Trade Show TalesBlog

Posts Tagged ‘Seinfeld’

Ignorance and Indifference on the Trade Show Floor

October 26th, 2016 COMMENTS

seinfeldJerry: “I don’t understand, I made a reservation, do you have my reservation?”

Agent: “Yes, we do, unfortunately we ran out of cars.”

Jerry: “But the reservation keeps the car here. That’s why you have the reservation.”

Agent: “I know why we have reservations.”

Jerry: “I don’t think you do. If you did, I’d have a car. See, you know how to take the reservation, you just don’t know how to “hold” the reservation and that’s really the most important part of the reservation, the holding. Anybody can just take them.”

We all recognize this scene from Seinfeld:  The rental car desk. The banter between Jerry and Elaine. And the snide, indifferent response from the rental car agent. We’ve all experienced this poor customer service from an overbooked flight, a missed service appointment, or a bait and switch on an advertised product.

Yet, not all bad customer service is this blatant. Sometimes it is poor planning, not recognizing industry trends, or pure laziness. As a trade show exhibitor or an attendee, you’ve experienced this walking the show floor.


As a child, you looked forward to the annual county fair — the rides, the concerts, and the food vendors were the highlight of the summer. You planned your summer around it. Trade shows were like that once – many, many years ago. Not anymore.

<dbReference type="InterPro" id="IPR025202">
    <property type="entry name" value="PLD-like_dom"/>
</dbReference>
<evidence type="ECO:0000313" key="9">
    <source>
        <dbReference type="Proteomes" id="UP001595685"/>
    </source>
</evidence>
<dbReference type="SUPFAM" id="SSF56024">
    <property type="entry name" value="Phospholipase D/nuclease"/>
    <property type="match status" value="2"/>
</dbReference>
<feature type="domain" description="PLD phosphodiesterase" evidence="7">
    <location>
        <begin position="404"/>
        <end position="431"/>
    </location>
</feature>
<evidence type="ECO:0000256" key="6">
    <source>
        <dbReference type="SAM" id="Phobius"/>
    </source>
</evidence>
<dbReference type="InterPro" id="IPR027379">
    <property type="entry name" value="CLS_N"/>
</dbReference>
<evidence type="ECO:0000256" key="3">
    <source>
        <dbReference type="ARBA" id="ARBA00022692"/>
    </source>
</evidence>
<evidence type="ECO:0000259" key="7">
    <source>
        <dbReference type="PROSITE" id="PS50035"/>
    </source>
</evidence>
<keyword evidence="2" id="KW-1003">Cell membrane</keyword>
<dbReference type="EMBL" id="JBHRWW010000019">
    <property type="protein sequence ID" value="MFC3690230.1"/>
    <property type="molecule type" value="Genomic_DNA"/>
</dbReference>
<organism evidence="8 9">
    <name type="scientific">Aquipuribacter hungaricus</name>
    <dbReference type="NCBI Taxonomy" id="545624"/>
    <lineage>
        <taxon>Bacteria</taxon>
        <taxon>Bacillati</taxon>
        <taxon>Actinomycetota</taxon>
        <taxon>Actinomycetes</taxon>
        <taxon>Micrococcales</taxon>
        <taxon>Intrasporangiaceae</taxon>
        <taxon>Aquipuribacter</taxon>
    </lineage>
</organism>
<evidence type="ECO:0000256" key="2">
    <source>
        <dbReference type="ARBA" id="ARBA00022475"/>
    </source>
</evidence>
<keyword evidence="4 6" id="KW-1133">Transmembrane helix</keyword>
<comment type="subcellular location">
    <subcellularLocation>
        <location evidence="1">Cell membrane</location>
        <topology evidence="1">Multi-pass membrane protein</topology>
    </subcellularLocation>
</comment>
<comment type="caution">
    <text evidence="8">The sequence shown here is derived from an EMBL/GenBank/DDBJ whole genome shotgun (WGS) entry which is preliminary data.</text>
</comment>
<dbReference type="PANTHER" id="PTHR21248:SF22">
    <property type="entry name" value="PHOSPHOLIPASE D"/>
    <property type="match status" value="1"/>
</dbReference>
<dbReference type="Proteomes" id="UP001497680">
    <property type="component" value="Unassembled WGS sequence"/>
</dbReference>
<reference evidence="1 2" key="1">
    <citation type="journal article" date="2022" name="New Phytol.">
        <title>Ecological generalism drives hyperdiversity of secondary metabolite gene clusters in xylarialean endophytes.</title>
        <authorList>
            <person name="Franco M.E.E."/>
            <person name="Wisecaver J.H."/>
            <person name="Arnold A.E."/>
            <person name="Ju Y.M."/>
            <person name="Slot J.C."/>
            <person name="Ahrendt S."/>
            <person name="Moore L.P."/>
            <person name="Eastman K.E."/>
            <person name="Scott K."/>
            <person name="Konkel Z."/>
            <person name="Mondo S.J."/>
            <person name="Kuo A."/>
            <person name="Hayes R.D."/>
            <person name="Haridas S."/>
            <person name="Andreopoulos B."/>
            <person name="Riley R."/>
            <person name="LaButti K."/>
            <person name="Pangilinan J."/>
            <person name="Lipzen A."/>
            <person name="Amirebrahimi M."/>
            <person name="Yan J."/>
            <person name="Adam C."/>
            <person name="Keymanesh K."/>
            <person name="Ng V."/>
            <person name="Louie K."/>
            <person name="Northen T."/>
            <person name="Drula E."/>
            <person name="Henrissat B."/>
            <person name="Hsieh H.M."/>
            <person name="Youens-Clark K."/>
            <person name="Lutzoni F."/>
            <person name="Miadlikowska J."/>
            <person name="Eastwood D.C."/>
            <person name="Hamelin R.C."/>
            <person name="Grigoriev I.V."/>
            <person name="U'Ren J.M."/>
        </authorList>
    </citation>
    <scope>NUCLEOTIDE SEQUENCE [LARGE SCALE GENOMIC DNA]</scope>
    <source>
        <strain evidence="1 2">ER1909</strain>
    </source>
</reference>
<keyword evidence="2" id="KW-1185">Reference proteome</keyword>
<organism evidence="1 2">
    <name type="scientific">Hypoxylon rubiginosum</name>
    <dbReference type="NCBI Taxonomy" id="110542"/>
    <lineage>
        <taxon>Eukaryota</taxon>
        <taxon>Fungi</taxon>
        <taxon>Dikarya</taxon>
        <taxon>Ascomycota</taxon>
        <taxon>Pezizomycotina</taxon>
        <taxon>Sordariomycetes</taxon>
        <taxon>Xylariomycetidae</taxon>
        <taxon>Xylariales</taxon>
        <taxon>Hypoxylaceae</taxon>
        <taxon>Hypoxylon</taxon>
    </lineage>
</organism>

Exhibitors must be proactive. To be successful, they must invite existing and potential customers to their booth and explain their value. Whether you are using email, social media, advertising, or good old fashion phone calls, as an exhibitor, you should plan for 50% of your show traffic to be generated pre-show. Simply showing up and showing off no longer works.



Think about all the money you spend before the show even starts — the exhibit, freight, booth space, drayage, labor, and travel costs. It’s significant. The show opens, attendees swarm the show floor, and some of those enter your booth space. And you ignore them.

By Day 3 how many pass through your booth without a greeting, a handshake, or even a friendly head nod? Your team may acknowledge them but it’s half-hearted. They’re already checking on their flight or planning for dinner. The attendee senses it. They move on to a competitor excited to see them on Day 3 at 3 pm.